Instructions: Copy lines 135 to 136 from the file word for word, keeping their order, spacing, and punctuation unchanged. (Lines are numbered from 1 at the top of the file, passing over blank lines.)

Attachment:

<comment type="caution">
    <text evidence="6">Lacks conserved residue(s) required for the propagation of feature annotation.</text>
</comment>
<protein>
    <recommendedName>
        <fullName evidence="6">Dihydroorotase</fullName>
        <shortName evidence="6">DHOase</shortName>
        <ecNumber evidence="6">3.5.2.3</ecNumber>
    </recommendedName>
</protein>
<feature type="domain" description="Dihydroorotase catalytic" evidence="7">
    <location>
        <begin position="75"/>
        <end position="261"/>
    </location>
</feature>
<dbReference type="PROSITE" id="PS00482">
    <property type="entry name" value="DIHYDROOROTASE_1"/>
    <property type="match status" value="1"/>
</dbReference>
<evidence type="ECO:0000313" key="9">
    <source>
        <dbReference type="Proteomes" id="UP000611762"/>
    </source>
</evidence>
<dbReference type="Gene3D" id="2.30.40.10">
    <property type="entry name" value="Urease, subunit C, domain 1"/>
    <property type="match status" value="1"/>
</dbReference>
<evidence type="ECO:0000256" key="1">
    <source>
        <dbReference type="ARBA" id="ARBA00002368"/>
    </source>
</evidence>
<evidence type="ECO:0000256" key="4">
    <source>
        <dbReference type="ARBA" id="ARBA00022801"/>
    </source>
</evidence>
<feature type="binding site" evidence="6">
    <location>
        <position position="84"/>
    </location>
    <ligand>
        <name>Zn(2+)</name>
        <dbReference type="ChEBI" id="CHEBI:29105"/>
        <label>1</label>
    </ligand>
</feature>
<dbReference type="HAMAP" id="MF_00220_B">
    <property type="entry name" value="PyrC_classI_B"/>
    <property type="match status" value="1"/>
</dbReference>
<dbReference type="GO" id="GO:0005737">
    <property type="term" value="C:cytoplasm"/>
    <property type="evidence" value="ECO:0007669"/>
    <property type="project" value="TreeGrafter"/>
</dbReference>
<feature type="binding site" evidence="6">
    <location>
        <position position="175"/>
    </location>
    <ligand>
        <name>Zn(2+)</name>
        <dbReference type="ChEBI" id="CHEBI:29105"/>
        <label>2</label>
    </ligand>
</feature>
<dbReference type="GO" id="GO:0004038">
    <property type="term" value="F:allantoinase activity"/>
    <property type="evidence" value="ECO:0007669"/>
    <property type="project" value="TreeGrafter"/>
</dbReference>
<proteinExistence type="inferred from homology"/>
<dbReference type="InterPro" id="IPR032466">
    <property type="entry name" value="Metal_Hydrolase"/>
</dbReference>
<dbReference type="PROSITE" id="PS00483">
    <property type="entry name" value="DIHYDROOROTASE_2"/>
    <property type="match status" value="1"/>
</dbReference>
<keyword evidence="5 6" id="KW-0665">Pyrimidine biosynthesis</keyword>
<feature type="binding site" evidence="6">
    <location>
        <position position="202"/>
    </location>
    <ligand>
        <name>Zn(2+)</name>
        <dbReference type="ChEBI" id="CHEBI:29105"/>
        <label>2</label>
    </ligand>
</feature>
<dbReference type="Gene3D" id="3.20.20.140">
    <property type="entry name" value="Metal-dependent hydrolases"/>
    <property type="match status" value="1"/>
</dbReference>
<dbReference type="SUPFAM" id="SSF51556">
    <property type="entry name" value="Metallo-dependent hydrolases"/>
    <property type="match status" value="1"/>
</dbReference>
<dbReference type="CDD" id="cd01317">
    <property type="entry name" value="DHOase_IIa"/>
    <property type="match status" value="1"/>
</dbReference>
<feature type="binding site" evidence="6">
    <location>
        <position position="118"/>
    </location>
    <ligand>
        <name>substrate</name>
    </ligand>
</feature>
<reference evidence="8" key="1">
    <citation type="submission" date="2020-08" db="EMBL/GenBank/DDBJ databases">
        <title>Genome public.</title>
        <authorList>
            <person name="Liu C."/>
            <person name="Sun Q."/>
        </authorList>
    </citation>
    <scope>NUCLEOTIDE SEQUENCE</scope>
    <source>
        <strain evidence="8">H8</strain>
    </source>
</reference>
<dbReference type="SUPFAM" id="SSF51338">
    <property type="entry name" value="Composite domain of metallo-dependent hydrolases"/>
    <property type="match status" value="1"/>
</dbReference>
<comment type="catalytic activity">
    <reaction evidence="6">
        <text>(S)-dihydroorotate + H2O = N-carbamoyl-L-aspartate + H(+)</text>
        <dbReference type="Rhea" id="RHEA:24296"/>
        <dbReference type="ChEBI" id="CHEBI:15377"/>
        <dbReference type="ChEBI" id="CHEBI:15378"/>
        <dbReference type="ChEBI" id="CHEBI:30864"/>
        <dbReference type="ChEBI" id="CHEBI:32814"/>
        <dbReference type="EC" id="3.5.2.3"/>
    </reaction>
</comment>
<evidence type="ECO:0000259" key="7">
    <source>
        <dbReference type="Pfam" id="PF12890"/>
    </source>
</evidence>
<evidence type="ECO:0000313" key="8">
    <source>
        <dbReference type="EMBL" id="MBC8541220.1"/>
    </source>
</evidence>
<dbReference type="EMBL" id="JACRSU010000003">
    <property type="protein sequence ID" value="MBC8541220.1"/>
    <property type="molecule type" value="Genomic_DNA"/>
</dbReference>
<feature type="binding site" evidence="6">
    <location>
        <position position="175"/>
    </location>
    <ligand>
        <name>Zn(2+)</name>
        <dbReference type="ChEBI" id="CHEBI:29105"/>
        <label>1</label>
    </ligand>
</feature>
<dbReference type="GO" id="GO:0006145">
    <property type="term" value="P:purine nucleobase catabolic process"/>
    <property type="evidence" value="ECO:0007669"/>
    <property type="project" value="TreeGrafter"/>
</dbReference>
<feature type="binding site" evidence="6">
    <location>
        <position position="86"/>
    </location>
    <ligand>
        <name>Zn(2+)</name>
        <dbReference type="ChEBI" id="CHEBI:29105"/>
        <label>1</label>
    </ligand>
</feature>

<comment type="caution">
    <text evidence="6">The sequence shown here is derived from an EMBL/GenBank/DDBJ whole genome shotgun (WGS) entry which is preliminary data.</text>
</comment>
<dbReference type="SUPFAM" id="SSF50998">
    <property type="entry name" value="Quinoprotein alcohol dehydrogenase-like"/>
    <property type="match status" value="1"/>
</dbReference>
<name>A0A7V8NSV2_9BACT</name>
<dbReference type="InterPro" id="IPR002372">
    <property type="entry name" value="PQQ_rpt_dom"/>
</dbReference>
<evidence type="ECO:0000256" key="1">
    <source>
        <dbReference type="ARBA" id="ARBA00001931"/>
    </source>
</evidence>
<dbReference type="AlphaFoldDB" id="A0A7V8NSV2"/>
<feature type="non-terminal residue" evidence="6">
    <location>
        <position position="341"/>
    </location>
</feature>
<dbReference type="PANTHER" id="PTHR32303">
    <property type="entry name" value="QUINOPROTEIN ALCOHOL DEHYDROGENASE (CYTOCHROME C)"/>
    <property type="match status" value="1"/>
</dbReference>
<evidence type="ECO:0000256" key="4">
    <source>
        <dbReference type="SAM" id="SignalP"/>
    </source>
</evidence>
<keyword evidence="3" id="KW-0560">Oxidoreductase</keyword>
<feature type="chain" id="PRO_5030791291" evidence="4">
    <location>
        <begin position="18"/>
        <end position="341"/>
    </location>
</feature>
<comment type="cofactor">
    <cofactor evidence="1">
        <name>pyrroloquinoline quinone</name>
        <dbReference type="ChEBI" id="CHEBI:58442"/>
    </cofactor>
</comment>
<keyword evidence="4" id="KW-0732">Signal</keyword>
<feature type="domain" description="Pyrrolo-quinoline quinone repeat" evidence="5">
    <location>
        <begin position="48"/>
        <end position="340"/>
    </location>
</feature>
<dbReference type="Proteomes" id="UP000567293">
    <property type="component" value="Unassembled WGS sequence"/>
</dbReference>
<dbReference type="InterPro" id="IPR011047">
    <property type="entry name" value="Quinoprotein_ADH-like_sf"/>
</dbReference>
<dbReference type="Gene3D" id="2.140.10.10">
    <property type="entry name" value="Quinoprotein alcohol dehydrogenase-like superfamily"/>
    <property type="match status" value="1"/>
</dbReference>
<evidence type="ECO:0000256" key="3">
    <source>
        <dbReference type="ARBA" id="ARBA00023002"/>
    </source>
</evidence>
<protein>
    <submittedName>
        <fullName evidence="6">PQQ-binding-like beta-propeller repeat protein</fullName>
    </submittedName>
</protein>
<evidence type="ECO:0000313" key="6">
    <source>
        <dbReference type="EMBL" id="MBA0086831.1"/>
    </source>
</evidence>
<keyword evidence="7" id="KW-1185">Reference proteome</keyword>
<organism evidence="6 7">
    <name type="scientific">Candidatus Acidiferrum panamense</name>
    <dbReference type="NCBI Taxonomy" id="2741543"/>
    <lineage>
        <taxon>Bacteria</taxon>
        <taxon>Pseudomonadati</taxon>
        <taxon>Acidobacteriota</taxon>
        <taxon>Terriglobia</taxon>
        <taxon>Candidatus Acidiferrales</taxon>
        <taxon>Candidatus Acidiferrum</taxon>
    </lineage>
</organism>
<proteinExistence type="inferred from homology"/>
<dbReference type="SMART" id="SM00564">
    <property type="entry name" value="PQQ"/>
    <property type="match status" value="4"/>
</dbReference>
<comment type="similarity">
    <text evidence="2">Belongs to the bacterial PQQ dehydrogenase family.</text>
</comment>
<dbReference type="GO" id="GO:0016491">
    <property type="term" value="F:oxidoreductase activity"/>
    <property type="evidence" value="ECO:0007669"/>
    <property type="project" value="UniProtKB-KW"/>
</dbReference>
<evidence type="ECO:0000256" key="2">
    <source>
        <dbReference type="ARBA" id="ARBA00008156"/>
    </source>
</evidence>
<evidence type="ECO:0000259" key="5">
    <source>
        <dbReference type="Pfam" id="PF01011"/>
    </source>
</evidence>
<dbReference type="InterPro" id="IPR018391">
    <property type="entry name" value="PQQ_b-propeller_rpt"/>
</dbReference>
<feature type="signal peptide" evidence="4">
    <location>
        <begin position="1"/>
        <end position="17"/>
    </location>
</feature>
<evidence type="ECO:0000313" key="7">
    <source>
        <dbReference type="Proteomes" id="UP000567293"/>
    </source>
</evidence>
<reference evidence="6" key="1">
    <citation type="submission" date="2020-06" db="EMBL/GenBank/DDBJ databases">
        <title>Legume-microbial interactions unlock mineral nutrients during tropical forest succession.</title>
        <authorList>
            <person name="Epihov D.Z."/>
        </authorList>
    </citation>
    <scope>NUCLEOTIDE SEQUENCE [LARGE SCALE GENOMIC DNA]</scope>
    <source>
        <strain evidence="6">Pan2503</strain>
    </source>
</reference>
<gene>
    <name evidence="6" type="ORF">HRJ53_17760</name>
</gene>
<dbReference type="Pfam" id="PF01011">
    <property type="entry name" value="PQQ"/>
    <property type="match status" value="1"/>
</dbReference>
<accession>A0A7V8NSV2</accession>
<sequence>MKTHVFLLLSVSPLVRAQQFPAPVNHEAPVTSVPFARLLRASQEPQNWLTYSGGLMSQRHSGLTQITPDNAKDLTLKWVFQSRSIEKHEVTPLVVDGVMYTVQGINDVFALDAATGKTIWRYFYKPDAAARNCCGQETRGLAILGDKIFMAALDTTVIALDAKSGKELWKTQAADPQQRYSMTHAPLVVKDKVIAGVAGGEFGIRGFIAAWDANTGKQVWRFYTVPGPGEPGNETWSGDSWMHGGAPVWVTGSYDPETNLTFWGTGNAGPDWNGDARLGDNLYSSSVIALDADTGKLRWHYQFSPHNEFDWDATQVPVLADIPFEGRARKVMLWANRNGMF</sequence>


        <dbReference type="ChEBI" id="CHEBI:15378"/>
        <dbReference type="ChEBI" id="CHEBI:30864"/>